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When Jeff Comes Home Hardcover – September 13, 1999
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From Publishers Weekly
Kidnapped from a roadside rest stop by a man named Ray, 16-year-old Jeff has spent the past two and a half years locked in a dark basement. He was whipped, mentally abused and forced to have sex with his captor if he wanted to eat. Now his kidnapper has brought Jeff home. The first half of this tautly written debut reads like a thriller: Jeff, the narrator, relates his gruesome history in bits and pieces; initially, he's wrapped up in twisted loyalty to Ray, who begins to stalk his family. The author builds the tension to an almost unbearable peak in scene after scene, such as when Ray leaves the clothes in which the teen was kidnapped on Jeff's front steps or when RayAstill anonymousAchats with Jeff's father in public while the threatened teen chooses not identify him. Jeff is in deep denial about his repeated rape; looking at mug shots and rap sheets for the FBI, he cries out, "Why is every man in there some kind of sick rapist pervert?... I told you Ray isn't like that." About halfway through the novel, Ray is caught, and the breakdown of Jeff's denial makes up the rest of the book. Jeff's recovery is sensitively and dramatically handled, but the tension eases up as he no longer seems threatened and as the mystery of what really happened to him is revealed to match everyone's initial assumptions. Although it doesn't quite deliver on its promise of suspense the whole way through, this chilling story will put readers through an emotional wringer. Ages 12-up. (Sept.)
Copyright 1999 Reed Business Information, Inc.
From School Library Journal
Grade 10 Up-Abducted from a California rest stop and abused-physically, emotionally, and sexually-by his kidnapper for 2 U years, Jeff, now 16, is finally released and allowed to return home. Once a star athlete and quintessential "good kid," he is reunited with a family and friends who have become strangers and is caught in a maelstrom of emotions he tries desperately to suppress and deny. Once the apple of his father's eye, Jeff now has a strained relationship with him. His siblings are eager to reconnect, but treat him with a mandated fragility. Consumed with self-loathing, feeling ashamed and unclean, Jeff refuses to cooperate with investigators and name his abductor. The denial comes to haunt him when his kidnapper asserts that their relations were consensual, thus destroying the tentative trust Jeff had rebuilt with an old friend and making his return to school a nightmare of persecution. This is a strong, uncompromising first novel. Jeff's awkwardness and raw pain at having his outlook on life forever altered are drawn with a remarkable sensitivity and honesty. Supporting characters are equally well realized, with each individual differently, yet relatedly affected by the teen's abduction. There can be no instant resolution, ironically no return "home," and there is none. Jeff's emotional scars run deeper than the physical ones scored on his back. There is, however, positive motion toward healing. At last, the boy begins to talk, breaking through his denial and expressing his anger. A powerful, difficult, yet cathartic read.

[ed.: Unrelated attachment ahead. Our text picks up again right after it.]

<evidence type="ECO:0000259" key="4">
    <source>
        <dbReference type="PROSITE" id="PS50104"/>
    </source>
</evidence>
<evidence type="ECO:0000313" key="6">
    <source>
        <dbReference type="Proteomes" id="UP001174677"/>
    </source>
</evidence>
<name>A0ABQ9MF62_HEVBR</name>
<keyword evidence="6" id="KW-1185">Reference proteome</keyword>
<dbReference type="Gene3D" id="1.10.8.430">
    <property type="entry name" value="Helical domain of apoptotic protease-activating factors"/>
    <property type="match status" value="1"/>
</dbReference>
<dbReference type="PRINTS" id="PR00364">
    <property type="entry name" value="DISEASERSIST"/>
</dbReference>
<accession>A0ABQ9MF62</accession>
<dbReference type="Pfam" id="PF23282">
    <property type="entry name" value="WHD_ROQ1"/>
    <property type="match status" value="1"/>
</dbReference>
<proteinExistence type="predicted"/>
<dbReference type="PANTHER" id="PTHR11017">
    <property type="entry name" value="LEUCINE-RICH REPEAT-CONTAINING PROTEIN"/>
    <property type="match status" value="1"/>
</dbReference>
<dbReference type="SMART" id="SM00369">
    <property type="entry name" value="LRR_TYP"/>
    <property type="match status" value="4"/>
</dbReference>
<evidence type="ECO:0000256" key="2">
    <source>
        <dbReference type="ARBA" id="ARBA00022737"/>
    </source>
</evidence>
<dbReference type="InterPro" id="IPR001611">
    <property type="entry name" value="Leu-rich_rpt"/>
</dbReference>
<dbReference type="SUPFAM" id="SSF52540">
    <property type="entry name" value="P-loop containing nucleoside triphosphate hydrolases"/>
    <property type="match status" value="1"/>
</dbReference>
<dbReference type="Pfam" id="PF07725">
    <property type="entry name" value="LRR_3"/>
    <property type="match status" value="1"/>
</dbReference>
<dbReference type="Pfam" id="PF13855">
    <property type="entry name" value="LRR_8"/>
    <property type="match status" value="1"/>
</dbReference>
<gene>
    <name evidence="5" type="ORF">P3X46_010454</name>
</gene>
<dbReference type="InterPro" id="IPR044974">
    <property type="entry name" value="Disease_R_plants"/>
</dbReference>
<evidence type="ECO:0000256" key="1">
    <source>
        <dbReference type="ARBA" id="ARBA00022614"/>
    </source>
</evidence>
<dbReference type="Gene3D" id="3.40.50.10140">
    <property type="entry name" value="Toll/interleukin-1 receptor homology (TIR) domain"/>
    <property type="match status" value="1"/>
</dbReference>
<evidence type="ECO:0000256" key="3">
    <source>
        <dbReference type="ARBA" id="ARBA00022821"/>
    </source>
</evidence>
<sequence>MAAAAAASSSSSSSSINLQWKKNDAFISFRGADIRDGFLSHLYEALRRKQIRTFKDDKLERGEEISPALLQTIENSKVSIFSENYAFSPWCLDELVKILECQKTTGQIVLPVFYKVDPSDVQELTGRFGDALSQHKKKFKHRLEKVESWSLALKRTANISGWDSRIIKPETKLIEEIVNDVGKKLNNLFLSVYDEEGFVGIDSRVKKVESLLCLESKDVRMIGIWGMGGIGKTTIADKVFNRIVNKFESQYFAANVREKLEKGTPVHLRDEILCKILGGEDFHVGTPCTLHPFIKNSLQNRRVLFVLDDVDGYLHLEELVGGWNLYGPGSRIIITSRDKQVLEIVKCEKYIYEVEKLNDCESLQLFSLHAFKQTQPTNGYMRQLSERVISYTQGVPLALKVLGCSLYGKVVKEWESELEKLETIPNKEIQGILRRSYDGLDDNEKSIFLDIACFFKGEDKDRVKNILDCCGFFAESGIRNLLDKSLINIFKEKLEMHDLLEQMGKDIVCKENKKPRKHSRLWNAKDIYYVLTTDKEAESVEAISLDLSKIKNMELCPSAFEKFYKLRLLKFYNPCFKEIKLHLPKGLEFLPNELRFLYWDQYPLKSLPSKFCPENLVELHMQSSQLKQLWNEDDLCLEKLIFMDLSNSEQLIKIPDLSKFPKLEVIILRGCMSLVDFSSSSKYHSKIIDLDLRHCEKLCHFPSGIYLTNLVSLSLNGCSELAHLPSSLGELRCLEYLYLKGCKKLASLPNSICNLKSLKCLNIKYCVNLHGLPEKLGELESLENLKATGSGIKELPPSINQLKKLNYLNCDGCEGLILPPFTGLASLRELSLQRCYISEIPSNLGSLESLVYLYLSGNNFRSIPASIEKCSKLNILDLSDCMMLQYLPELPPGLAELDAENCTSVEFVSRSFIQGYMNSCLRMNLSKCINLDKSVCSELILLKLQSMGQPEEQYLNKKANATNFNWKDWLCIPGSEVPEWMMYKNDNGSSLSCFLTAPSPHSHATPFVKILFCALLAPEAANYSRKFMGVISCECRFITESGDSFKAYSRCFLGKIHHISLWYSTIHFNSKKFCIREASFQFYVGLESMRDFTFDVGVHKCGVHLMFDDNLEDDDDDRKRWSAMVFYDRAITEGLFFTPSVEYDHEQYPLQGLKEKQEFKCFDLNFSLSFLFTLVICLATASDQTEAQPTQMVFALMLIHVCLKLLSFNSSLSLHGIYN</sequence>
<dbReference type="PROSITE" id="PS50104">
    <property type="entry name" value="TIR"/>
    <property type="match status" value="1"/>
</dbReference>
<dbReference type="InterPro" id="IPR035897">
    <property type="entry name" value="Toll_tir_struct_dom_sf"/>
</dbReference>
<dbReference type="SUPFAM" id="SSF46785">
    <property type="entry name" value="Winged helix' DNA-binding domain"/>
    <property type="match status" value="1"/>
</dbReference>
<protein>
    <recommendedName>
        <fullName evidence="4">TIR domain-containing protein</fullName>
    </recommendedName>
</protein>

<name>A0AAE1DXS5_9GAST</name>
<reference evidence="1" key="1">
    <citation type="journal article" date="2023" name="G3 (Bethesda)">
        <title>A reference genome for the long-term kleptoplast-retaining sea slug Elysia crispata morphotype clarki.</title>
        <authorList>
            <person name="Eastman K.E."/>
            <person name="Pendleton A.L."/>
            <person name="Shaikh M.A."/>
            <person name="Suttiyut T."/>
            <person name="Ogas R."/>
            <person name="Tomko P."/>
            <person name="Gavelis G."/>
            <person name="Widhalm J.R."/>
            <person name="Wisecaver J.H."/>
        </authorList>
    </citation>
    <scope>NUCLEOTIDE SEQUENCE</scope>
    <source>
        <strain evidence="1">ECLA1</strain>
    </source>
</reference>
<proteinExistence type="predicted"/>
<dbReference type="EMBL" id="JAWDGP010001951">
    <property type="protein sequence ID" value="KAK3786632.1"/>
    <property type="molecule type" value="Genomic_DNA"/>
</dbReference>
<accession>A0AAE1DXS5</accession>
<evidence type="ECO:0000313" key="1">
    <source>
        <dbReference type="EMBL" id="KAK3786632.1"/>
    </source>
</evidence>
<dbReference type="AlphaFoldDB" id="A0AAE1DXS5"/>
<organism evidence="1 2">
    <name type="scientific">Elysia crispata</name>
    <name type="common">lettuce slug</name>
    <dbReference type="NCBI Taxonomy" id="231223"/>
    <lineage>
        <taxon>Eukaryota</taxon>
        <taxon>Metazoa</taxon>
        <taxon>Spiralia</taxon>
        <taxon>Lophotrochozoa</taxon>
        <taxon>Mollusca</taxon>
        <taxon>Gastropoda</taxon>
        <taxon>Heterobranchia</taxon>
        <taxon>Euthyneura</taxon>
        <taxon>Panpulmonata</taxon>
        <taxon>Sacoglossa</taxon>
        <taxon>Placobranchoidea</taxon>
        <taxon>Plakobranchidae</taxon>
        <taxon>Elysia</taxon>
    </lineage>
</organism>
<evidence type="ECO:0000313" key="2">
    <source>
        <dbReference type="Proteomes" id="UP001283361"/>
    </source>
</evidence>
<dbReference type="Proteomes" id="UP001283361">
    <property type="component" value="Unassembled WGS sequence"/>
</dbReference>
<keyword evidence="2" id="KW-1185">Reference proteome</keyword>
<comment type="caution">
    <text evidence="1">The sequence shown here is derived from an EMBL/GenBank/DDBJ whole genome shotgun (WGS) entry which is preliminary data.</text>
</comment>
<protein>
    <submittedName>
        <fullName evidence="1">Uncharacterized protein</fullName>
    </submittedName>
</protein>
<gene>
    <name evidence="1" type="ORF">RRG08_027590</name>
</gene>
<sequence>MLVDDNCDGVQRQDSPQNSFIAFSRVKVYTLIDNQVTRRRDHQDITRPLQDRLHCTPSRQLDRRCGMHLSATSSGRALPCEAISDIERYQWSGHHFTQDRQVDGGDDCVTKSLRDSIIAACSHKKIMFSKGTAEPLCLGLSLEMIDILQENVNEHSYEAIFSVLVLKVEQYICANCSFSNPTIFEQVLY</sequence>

Jennifer A. Fakolt, Denver Public Library
Copyright 2000 Reed Business Information, Inc.
Top customer reviews
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The entire story really was just a story of connections. The ones Jeff lost, found again, and the unwanted one he formed with Ray. The emotions are careful shown so nothing is given away easily (I hate when a author just basically tells you in the first chapter how everyone feels about everything). This novel was different, it never just threw anything in your face. It made character development so much more meaningful.
The story itself was heart-breaking and raw. I've never heard a detailed account of child abduction (only posters and faces on the news) The entire thing made me cry more than once and I really could see every single time Jeff hide away in his shell. I don't think this is book just for parents, or young adults. This book is for anyone who has a heart. Anyone who is willing to walk with Jeff as he tries to make heads or tails of his own life after trauma.
This story is dark; the only time there's any hint of happiness is between page one and the 1st half of seven. After that the story of Jeff Hart who was kidnapped, tortured, & sexually abused [at age 13] for almost three years, sounds like something you'd only hear on Oprah. Catherine Atkins doesn't hold back as she lays every detail out in the open, without overly saturating the already dreary plot or sacrificing character development, as we walk with Jeff on his road to recovery.
I've never considered myself an overly emotional person, especially over a book, but there's several key scenes that either had me crying or yelling out at no one in utter frustration. The story isn't wrapped up with a big, red bow. In fact it just ends, with a slight sense of closure but no real resolution. I would have enjoyed seeing Jeff's journey to the very end; definitely would have liked to see Ray get his comeuppance, but if at the end of reading a novel you feel emotionally & physically drained then you've experienced something truly amazing.
I recommend this to any & everyone